Here, we’ll quickly review a few very weighty MSM/U.S. Government Ebola lies before discussing what may be the most dangerous Ebola lie yet, which involves the risk of false negative Ebola tests. The lies in the next few paragraphs are mentioned in this article primarily because they might intersect in disconcerting ways with the false negative problem—a problem the CDC and MSM would rather lie about and pretend does not exist.
The current outbreak (which actually began on or before December, 2013) presents genetic strains of Ebola that have never been seen before. The Guinea variant of Ebola was itself novel enough to form its own clade. Now, via Recombinomics and with respect to Sierra Leone, we have:
“The June Sierra Leone sequences have evidence of some drift from the March sequences from Guinea. A prior Zaire subclade, which was found in apes and a chimpanzee and was associated with an outbreak in Gabon in 2002 had strong evidence of recombination, which raises concerns of more evolution in the current subclade, which has produced a record number of reported Ebola cases and deaths.”
It is curious indeed that the Ruling Class seems uninterested in broaching, to its serfs, the possibility that these genetic alterations might be causally related to the current outbreak’s dramatically higher fatality counts and, evidently, higher contagion probability. As to whether the novel viral genotypes might signify that Ebola is now airborne, the CDC continues to insist that the only ones who think it might be airborne are paranoid tinfoil hat wearers—although the United Nations has uttered the heresy that even if Ebola isn’t airborne now, it soon might be regardless of its causal origins.
And then we have the incessantly repeated reckless claim that it is impossible for asymptomatic carriers to transmit Ebola. Who can say this with complete confidence given that we have novel genetic variants of Ebola in play? Furthermore, any scientist who is remotely competent will observe that asymptomatic transmission cannot possibly be completely ruled out regardless of the fact that we are dealing with new variants—simply because there can never be enough cases to statistically eliminate small probabilities of asymptomatic transmission. The only scientific question on this issue is whether such probabilities are so small that they can be considered negligible from a practical standpoint—and, right now, we don’t have a tremendous amount of cases at this point to base our conclusions on anyway.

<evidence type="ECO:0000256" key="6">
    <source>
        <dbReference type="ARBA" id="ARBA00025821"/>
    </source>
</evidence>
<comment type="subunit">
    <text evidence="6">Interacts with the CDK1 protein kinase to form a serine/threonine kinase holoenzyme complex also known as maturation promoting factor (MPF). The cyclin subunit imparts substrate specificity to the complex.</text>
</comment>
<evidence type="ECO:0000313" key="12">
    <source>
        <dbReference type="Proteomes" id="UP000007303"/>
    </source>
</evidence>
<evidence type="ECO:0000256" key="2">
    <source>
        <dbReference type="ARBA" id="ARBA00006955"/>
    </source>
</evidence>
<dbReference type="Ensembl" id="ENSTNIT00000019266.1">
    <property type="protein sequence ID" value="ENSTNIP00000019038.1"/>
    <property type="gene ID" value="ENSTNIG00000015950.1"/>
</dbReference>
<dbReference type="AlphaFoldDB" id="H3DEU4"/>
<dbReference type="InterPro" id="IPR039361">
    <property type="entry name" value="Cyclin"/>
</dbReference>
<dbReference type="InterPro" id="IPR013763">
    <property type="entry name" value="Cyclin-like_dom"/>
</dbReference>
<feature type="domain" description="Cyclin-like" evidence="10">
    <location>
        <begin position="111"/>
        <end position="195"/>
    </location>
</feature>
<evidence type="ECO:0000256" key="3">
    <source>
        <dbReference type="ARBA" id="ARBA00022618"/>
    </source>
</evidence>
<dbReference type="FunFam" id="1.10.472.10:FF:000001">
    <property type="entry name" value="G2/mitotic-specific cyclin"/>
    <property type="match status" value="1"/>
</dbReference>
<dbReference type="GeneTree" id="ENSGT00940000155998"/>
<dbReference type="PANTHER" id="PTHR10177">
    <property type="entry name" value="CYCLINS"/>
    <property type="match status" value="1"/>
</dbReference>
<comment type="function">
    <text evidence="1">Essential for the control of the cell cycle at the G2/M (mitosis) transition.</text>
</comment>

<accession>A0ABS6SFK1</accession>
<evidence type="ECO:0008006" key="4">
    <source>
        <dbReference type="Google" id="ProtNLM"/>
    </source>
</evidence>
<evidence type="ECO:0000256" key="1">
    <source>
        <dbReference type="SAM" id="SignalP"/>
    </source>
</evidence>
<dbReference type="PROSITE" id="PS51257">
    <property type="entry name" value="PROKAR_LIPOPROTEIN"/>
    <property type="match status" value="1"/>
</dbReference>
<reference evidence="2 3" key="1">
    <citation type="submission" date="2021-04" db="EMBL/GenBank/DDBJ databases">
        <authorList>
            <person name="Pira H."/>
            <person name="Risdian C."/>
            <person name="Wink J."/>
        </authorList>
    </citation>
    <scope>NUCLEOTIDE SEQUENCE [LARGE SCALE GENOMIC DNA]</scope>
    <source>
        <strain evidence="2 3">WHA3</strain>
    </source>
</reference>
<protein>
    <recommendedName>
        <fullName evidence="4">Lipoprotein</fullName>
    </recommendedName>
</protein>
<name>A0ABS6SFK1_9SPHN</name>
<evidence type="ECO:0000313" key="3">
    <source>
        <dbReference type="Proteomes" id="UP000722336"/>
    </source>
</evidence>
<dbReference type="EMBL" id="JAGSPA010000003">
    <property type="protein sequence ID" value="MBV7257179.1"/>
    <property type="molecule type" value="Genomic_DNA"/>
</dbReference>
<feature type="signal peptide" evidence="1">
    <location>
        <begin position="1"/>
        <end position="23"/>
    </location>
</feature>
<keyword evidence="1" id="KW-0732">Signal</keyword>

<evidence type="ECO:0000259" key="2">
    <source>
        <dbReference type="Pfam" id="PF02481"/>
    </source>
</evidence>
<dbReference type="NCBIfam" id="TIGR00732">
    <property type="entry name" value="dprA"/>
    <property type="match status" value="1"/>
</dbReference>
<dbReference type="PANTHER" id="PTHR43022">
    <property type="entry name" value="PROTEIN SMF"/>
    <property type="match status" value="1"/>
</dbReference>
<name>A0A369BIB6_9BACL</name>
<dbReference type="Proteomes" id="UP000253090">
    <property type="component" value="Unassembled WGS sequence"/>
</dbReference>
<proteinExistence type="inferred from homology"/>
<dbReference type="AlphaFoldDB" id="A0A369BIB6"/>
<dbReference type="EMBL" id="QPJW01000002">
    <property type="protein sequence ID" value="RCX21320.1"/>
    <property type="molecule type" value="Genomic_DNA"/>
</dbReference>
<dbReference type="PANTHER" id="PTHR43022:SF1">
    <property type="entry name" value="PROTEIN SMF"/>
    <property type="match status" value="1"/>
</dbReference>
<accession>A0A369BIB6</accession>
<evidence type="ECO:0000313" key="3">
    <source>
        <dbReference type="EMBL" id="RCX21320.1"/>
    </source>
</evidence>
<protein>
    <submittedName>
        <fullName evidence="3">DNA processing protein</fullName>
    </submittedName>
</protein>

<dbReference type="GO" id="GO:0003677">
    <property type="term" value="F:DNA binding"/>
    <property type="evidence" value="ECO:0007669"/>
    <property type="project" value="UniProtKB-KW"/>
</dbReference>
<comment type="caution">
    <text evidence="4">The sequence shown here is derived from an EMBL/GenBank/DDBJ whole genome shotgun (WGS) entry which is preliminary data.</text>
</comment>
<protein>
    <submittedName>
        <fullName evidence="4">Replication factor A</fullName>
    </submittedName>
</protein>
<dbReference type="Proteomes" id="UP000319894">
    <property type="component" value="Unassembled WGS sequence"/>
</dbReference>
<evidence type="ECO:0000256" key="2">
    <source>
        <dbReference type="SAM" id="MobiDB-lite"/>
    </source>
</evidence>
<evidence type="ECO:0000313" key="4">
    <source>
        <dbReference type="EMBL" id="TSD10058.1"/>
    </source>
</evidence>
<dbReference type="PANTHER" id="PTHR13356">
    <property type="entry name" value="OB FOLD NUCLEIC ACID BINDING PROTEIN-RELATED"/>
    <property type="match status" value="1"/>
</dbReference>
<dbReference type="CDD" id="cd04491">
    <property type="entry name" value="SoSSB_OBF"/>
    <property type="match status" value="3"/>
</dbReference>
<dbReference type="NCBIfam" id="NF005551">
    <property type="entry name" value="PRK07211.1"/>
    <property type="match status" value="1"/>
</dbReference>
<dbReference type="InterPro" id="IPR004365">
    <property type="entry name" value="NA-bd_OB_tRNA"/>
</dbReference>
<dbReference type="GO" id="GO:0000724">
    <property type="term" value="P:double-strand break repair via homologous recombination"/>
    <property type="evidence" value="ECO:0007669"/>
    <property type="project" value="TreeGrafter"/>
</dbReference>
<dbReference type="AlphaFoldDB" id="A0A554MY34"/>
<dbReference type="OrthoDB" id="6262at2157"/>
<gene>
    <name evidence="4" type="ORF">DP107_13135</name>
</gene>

Let’s pivot now to the Ebola test falsenegative problem. Falsenegative results, of course, occur when tests indicate the absence of a condition even though the condition is in fact present. For many reasons (including human perceptual and cognitive errors), no test offers 100% accuracy in this respect or any other. Therefore, there is always some risk that tests returning negative results for Ebola are wrong. The U.S. Department of Defense has spoken to this issue with reference to the Ebola Zaire variant it says was detected in the current outbreak in West Africa:
“If this test is negative, does that mean that I do not have Ebola Zaire infection?
Most, but not all, people with Ebola Zaire infection will have a positive test. Therefore, if your test is negative, something else may be responsible for your illness. There is a small chance that this test can give a negative result that is wrong (called a false negative) meaning you could possibly still have an Ebola Zaire infection even though the test is negative. Therefore, while a negative test most likely means you do not have an Ebola Zaire infection, your health care provider must consider the test result together with all other aspects of your illness (such as symptoms, possible exposures, and geographical location) in deciding how to treat you.”
So, suppose, for example, that the “small chance” of an Ebola false negative rate is 1%. It’s bad enough that many will then jump to the conclusion that such a result indicates that there is a 99% chance that the negative result indicates absence of the disease, so let’s show why that construal is wrong.